Monday, June 18, 2018
If I had to hold my breath in anticipation of a stranger responding to my cold-calling email message, don't think I'm frozen in position, blue-faced, this far into the process. Though I sent a message to the possible granddaughter of our mystery Hazel from Aberdeen, Washington, last Thursday evening, I have yet to hear anything back. Not via Facebook Messenger. And not even through the Ancestry messaging system I used, a week ago, in trying to contact another Ancestry subscriber researching the Dawson line.
Nobody, it seems, is interested in talking back, at least about genealogy.
When I don't seem to make any progress contacting possible relatives for one of the hundred year old photographs I've found, my only option is to set the picture aside and hope someone shows up in the future to claim the family treasure.
In the meantime, I'm down to only a couple more photographs, if even that, in my stash rescued from the antique store in Jackson, California, that place deep in the midst of California Gold Country. I met with my co-conspirator last week, and we are planning another rescue mission.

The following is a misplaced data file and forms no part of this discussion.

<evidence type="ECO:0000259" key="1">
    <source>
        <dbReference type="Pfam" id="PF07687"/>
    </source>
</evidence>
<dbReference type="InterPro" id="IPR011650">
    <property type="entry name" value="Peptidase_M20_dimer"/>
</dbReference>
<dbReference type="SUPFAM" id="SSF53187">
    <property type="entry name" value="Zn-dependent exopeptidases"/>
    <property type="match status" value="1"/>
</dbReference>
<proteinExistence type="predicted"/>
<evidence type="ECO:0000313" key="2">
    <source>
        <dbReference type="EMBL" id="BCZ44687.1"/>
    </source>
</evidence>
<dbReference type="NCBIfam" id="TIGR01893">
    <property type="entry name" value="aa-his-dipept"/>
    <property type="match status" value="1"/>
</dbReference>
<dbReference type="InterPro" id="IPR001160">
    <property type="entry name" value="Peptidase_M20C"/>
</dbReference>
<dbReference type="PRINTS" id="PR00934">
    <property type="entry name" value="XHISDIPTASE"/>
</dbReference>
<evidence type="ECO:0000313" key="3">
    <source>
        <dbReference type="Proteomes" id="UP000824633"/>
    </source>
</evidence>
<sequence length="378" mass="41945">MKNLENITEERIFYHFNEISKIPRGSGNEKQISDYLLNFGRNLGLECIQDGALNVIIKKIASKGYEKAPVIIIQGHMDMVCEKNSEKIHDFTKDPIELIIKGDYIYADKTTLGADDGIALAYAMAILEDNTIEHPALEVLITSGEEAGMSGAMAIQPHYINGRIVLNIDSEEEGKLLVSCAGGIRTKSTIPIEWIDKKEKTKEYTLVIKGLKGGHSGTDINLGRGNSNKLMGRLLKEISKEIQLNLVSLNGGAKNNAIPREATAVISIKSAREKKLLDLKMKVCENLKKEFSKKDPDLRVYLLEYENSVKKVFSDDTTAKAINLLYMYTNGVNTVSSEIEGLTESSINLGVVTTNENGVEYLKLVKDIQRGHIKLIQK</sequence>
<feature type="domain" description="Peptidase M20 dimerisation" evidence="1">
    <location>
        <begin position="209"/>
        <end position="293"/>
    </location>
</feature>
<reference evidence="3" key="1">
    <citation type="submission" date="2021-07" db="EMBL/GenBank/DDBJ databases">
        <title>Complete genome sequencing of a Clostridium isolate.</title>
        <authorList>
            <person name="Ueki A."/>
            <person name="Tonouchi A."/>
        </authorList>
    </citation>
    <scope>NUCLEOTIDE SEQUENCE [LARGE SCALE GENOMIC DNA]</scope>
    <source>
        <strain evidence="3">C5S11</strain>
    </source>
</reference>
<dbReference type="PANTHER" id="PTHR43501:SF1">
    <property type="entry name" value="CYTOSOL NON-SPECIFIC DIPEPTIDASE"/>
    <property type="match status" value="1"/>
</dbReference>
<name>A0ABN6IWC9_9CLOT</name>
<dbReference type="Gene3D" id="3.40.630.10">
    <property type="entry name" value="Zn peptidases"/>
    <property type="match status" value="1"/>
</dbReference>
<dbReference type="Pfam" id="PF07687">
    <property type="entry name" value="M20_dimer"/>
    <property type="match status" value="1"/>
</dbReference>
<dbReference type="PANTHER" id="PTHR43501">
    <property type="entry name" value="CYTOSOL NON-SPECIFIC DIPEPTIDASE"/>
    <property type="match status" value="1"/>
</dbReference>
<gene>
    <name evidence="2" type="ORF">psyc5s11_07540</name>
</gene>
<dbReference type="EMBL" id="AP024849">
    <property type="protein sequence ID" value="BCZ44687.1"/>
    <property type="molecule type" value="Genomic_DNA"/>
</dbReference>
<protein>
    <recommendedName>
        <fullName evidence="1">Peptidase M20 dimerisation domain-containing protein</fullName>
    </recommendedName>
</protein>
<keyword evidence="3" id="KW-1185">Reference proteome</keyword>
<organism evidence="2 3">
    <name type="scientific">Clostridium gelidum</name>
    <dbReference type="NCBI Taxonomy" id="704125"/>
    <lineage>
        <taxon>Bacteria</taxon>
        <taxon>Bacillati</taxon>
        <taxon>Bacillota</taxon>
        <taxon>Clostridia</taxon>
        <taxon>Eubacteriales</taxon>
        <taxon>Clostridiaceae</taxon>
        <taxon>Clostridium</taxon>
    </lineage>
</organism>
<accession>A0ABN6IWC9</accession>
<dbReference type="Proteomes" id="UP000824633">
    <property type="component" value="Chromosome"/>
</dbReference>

This time, we'll start at the other end of the corridor formed by the foothills highway that passes through Jackson. Sonora will be our starting location for the next expedition. We don't have a date yet, but it will likely be some time before the end of the month. Hopefully, we'll find another stash as full of labeled hundred year old photographs as we found in our last trip to Jackson. We've already seen how the Gold Country managed to draw people from all over the world. Surely we'll meet new genealogy friends on this second expedition, just like we discovered on our first trip up to the foothills. Places full of history are good for that sort of discovery.